WordPress powers roughly 25% of the websites seen on the internet. That’s a vast number of websites and that, unfortunately, means it’s a hot target for hackers with possible malicious intent. It’s likely you’ll see plenty of attempts to log into your admin panel if you have some form of logging available to you. This is often enough to cause the less tech-savvy of us to panic that you may lose control of your website. In the event you don’t have any security logging, don’t assume that just because you don’t see it happening, that must mean it’s not.
It’s easy to assume your website is too small or insignificant to be hacked but you’d be wrong in thinking that. Most WordPress hack attempts are mostly automated bots sent to scour the internet for WordPress websites. We call these types of hack attempts opportunistic attacks. Less common for the average WordPress user is targeted attacks which are unlikely unless you’re a big brand.
If an opportunistic bot does find a hole in your site, it will take advantage and that opportunistic attack could turn into a more targeted attack which is far more devastating to your website and could potentially cause harm to your brand by destroying user trust and all the hard work you put into search engine optimisation.
Prevent WordPress Getting Hacked
Prevention is much easier than a cure and so here are our top tips for keeping your WordPress website hack free.
- Keep WordPress and Plugins up to date
- Use a reputable security plugin
- Use strong login credentials
- Enable 2-factor authentication
- Use HTTPS
- Use Secure website hosting
1. Keep WordPress and Plugins up to date
Most hacked WordPress websites run outdated plugins or versions of WordPress. It’s important to keep them up to date to prevent known security holes from being exploited and it’s an easy thing to do. Getting into the habit is the hardest part though WordPress recently made it far easier for us by introducing automatic updates. You can allow a plugin to automatically update in the plugin overview screen. Security updates for the WordPress platform will usually automatically happen but major updates will require manual steps.
2. Use a Reputable Security Plugin
Most good security plugins will include the following but it’s always worth checking:
- A firewall
- Brute Force Protection
- Regular security updates and notifications
- File scanning and change detection
I recommend WordFence WordPress Plugin. It’s a powerful and highly-rated free security plugin that has everything you’d need out of the box.
3. Use Strong Login Credentials
Don’t use the words “admin” or “administrator” for your account username first and foremost. When we see hacking attempts being made with a brute force tool, they are the very first usernames to be tried. Of course, your password is another important factor even more so than your username. Do not use complete words found in a dictionary. Dictionary attacks are the first tried in a brute force attack. Tacking a number on the end won’t help either. Your password should ideally be 8+ characters long and a mixture of alphanumeric characters and symbols. Of course, it’s easy to then forget your password if it’s not entirely human-readable but there are services out there that can help you there. Lastpass is a free for personal use password manager with autofill, which makes needing to remember passwords a thing of the past.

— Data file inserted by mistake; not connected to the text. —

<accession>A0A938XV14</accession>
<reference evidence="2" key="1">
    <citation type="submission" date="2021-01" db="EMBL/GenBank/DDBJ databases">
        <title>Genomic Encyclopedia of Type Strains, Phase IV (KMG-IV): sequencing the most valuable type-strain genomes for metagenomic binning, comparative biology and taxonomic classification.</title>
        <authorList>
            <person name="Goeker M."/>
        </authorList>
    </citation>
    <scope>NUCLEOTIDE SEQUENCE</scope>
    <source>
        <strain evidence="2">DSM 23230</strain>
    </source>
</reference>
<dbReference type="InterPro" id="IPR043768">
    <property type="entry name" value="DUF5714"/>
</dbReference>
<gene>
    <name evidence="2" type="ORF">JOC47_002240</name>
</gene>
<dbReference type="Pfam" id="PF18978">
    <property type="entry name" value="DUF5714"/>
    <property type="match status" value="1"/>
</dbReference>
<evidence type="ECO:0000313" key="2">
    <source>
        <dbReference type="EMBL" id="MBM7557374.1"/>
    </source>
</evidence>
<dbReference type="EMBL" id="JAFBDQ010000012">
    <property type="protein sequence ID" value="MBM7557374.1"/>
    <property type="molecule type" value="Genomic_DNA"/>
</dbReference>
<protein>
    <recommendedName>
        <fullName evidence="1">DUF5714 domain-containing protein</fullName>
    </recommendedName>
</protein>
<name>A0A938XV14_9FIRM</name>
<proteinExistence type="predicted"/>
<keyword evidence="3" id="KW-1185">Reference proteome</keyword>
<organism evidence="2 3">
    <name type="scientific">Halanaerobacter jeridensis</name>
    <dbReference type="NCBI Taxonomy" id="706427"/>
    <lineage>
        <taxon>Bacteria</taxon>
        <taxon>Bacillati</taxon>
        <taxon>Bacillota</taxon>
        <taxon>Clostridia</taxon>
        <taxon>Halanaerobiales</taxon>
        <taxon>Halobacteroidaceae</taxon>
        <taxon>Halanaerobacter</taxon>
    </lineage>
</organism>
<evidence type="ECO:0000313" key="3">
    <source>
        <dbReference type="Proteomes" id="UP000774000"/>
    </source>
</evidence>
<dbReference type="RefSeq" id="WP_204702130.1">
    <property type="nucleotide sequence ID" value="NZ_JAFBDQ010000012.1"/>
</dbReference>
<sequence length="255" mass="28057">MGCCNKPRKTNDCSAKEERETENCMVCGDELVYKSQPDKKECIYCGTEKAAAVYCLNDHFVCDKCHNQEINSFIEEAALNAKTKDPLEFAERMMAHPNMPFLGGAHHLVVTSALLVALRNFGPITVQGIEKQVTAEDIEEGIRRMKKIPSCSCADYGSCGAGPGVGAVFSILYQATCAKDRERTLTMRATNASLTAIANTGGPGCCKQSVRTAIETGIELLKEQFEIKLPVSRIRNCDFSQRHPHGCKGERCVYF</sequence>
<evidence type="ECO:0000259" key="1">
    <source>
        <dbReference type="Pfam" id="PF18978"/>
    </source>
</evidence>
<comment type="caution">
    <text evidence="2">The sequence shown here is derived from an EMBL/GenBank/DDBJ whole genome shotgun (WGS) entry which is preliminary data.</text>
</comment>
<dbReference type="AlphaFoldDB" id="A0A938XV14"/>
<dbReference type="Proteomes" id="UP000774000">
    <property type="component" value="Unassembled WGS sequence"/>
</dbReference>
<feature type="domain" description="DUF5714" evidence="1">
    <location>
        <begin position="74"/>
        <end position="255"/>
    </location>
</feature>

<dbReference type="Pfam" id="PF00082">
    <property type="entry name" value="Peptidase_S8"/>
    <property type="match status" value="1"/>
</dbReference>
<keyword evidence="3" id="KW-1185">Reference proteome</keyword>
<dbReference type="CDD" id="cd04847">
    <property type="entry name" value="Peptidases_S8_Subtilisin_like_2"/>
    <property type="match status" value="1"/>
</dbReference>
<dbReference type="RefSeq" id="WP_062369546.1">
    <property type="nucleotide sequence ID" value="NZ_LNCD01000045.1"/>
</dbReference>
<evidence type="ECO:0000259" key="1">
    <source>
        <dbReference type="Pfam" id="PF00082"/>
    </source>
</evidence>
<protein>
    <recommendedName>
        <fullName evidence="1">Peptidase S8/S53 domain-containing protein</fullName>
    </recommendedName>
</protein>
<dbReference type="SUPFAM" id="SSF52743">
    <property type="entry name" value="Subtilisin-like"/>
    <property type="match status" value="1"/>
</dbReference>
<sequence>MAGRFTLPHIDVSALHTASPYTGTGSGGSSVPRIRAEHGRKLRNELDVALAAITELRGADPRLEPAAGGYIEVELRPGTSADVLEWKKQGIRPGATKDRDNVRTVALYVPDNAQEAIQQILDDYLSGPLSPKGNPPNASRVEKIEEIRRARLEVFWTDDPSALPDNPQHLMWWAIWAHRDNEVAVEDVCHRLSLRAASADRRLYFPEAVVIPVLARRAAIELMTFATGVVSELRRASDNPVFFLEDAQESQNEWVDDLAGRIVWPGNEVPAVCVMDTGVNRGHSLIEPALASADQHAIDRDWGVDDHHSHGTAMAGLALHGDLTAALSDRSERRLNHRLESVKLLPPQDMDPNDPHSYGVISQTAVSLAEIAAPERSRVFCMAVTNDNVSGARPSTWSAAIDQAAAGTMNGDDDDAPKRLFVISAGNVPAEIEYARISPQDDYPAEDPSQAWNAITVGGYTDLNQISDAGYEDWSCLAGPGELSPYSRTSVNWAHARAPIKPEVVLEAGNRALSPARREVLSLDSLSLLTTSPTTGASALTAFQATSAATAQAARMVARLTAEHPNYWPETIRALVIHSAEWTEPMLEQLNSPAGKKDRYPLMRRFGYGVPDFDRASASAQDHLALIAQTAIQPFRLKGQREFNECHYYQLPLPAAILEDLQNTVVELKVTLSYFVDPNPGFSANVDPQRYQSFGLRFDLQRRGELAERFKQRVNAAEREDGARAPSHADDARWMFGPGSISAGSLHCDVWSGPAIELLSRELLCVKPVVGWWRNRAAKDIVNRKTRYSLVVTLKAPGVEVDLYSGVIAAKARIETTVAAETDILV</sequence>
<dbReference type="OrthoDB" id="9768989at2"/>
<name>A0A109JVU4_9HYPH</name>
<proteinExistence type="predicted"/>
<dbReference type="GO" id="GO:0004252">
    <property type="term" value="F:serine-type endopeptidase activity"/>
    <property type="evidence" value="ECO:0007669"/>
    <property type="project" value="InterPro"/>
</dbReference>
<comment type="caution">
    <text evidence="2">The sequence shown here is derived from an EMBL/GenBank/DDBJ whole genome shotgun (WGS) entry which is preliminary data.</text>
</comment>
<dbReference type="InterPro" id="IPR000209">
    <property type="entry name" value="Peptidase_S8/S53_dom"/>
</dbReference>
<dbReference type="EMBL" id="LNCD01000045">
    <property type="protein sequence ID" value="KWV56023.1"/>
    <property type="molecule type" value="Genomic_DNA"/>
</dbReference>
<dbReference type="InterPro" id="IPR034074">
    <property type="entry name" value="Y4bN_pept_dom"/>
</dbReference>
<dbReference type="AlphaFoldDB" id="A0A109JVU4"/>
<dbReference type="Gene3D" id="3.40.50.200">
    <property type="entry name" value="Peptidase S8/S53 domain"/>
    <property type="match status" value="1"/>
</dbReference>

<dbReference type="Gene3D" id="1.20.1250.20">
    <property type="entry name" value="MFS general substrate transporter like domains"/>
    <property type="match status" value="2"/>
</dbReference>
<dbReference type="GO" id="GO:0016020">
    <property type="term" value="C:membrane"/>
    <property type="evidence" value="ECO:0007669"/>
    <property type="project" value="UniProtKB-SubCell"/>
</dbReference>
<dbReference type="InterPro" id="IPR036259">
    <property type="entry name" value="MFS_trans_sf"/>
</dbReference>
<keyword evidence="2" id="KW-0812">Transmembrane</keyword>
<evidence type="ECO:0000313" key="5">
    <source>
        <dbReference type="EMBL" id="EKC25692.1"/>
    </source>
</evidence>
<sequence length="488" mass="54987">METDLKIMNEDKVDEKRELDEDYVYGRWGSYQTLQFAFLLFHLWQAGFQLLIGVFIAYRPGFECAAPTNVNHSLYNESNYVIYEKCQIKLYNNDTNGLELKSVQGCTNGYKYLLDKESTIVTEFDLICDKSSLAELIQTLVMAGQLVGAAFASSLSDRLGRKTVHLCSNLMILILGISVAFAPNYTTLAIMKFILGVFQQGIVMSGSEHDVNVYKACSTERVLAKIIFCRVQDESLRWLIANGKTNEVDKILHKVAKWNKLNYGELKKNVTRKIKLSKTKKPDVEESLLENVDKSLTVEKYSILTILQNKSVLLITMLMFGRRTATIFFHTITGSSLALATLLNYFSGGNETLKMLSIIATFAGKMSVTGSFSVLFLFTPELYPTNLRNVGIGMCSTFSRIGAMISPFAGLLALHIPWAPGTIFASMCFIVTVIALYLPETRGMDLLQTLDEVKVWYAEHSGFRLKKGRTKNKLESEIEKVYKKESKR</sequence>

4. Enable 2-factor authentication
Having 2-factor authentication means you will need 2 methods of authentication to gain access to your WordPress admin dashboard. The first is your usual username and password. The second can be a text message or a code to input via an authenticator application. This is where WordFence shines for us once again as it has login security built-in, enabling you to set up an authenticator application as your second authentication method. It can be a little fiddly to set up initially and having to get your phone out every time you log in is a little bit of a pain but it’s worth it over the pain you might feel should someone gain access to your website.
5. Use HTTPS
Hypertext transfer protocol secure (HTTPS) is the secure version of HTTP. It enables secure, encrypted traffic between you and the server at which you access your WordPress website. All good hosting providers will provide SSL certificates for your website which will enable HTTPS. SSL certificates can be paid for or there are free options available depending on your hosting provider.
6. Use Secure Website Hosting
Most cheap website hosting companies provide shared website hosting. This means you’ll share web space and resources with other websites on the same server. As well as affecting your website performance negatively (in some cases), they can also be set up insecurely. If another WordPress website on the same server as yours is compromised, it can lead to other sites on the same cluster also becoming infected. Make sure the hosting company you choose has a good reputation and you’re not basing your decision to host with them on price alone. Our advice for hosting would be to use managed virtual private servers or dedicated servers depending on the amount of traffic or the kind of information you are storing, for example, if the information being stored is sensitive.
Enjoy a more secure WordPress website
It’s worth mentioning that you should always enable backups of your website. Good hosting providers will include this service though possibly at a small additional cost. We see plenty of site owners assuming that setting up a backup WordPress plugin and storing that backup on the same server is enough. Quite simply, it’s reasonable to assume that if your website is compromised, any backups you have that exist on the same server could also have been infected. You should instead do backups outside of your WordPress website environment.
Has your WordPress website been hacked? Get in touch today for immediate help